As a media freelancer, you are an independent contractor providing a service to the hirer at your own risk unlike a full-time employee of an arts company. This means you will not be protected by the Employment Act nor enjoy benefits like employer CPF contribution, work injury compensation, medical and dental subsidies or paid annual leave.
Furthermore, you are not protected from liabilities which may arise from your exercising of your profession and you may have to pay damages to the hirer for damages that you caused. Thus, having a written contract is all the more important for you, so you are legally protected at the very least against unpaid fees.
Why should I have a written contract?
A contract is essentially an agreement that has
been reached between you and your hirer with terms and conditions both
of you regard as binding. It is best to always document agreed on terms
and conditions through a written contract, to avoid dispute later on.
A properly written contract ensures you and your hirer are aware that:
- You (and not someone else) have been contracted;
- Your work has a specific scope;
- There is an agreed time-frame to complete this specific scope of work;
- You will be paid an agreed amount;
- Responsibilities are marked out clearly between you and your hirer;
- There is recourse should you or your hirer not fulfil the terms of the contract; and
- There are agreed circumstances where you or your hirer can unilaterally walk away from the project legitimately.
Before a contract is enforceable, you must be clear of the following:
- Your hirer has offered the project to you with agreed and clearly stated terms;
- You have accepted the agreed and clearly stated terms in writing; and
- There is a clear intention from both parties to create this legal relation.
The signing of a contract typically involves the handwritten signatures of you and your hirer. However, the Electronic Transactions Act (Cap.88, 2011 Rev.Ed. Sing.) allows for electronic records to be used in expressing and accepting an offer to form a binding contract. What this means is, you need to be careful with off-hand responses to job offers or terms within the job offer done via email or Whatsapp, as the offer may be a valid offer and your response may be taken as acceptance of the offer, just like a binding and enforceable written agreement.
Boilerplate legal clauses I should include in my contract
The term ‘boilerplate clauses’ refers to relatively standard clauses which tend to be agreed upon between you and your hirer with little or no negotiation. Nonetheless, read these standard clauses carefully to ensure that you understand their implications, especially the clause on Liability.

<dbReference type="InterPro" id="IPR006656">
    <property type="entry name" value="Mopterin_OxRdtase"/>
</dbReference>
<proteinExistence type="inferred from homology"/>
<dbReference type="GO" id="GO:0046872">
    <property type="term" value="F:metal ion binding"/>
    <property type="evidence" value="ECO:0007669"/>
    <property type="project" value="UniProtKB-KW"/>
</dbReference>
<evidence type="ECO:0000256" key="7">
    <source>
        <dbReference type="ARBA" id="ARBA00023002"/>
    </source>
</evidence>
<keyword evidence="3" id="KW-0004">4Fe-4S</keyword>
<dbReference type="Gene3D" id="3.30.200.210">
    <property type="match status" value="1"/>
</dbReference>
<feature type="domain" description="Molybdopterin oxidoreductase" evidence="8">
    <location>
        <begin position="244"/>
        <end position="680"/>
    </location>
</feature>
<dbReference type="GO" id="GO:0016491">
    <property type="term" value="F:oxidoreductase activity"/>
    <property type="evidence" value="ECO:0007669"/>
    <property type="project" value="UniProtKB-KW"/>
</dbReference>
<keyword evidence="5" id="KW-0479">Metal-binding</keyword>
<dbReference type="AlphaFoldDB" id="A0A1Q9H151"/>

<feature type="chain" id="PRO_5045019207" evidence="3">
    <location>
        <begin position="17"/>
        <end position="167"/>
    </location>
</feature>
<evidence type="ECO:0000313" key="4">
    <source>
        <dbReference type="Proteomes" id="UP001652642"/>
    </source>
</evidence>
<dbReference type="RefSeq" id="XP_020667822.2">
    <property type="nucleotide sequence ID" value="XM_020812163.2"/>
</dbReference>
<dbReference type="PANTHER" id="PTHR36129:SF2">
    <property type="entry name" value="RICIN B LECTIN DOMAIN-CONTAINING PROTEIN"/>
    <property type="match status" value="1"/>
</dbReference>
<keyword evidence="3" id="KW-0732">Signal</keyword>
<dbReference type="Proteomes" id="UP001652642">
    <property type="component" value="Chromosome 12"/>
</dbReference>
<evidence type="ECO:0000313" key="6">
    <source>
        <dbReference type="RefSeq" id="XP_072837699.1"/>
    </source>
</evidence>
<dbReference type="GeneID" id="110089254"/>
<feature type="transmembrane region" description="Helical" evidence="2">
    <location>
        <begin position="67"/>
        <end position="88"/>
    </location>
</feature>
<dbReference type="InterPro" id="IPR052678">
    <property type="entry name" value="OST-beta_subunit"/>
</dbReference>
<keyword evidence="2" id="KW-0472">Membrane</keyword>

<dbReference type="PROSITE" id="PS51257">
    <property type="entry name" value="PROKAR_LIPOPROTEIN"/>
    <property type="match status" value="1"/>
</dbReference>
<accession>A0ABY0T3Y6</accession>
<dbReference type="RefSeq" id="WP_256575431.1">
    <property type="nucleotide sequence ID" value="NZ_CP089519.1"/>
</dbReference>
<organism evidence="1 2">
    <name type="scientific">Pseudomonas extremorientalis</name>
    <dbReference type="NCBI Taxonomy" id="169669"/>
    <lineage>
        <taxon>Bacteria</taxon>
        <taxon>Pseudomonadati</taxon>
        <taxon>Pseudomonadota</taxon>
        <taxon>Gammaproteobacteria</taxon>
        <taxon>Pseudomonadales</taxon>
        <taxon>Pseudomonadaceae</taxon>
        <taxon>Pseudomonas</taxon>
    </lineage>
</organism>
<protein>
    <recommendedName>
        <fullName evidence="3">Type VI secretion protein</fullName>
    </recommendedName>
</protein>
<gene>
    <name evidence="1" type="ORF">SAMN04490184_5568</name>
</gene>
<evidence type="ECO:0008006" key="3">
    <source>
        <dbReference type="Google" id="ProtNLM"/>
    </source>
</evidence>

Exclusion of Liability or Limitation of Liability
As a contract is usually given to you by your hirer, it will typically protect the interest of your hirer more than it will protect you. Hence, you may find a clause in your contract that excludes or limits your hirer’s liability for anything from breach of contract to negligence. In the same vein, you may have to bear liabilities beyond your means if you breached the contract or are negligent. Hence, always negotiate for a fair limit to your liability before signing on the dotted line. That said, be assured too, that in Singapore, the Unfair Contract Terms Act (Cap.396, 1994 Rev.Ed. Sing.) acts as a safeguard to protect persons in a weaker bargaining position (that’s YOU!) who may not be able to bear the full extent of the liability for the breach of contract.
This is by far the most important clause to have in any contract as it stipulates how any dispute that may arise between you and your hirer will be resolved. Mediation is usually the least expensive and the least time-consuming amongst the various forms of dispute resolution.
This clause protects both you and your hirer against a failure to perform or fulfil contractual obligations arising from unforeseeable circumstances beyond the control of either of you, such as natural disasters, like an earthquake or flood. This clause may also include how your fees or compensation will be handled in such cases.
A governing law clause specifies which laws will govern the interpretation and enforcement of the terms of your contract. The choice of law usually reflects the country where you or your hirer is situated in or where the subject matter of the contract is situated.
You may find these sample contract clauses developed by Mr Ng Joo Khin of Morgan Lewis Stamford LLC helpful in working out your contract. You can also reference the sample contracts in our Resources section.
To sign or not to sign? My contract has unfair terms!
Contracts will never be equally fair towards both you and your hirer. A contract given by your hirer will be in the hirer’s interest first and foremost. However, this does not mean that you have to accept all contract terms. Do negotiate as much as possible with your hirer on terms you deem grossly unfair, be it payment amount, payment period, scope of work, liabilities you need to bear for late delivery etc. If it seems daunting, do discuss and assess your risks and liabilities with a trusted arts practitioner friend.
So, the answer to the question “to sign or not to sign?” is “yes, sign” if you have done fair assessment on the terms in the contract and you are satisfied with your background check on your hirer. That said, it is still worthwhile to always have a Dispute Resolution/Recourse clause* in your contract to safeguard yourself against any dispute that may arise when work begins. For an individual, mediation is usually the least expensive and the least time-consuming amongst the various forms of dispute resolution.
For a sample of a Letter of Agreement, click here.
For a sample of a Performance Agreement, click here.
*extracted from the “ADVOCATES FOR THE ARTS – A LEGAL HANDBOOK FOR THE CREATIVE INDUSTRIES”, developed by the Law Society Pro Bono Services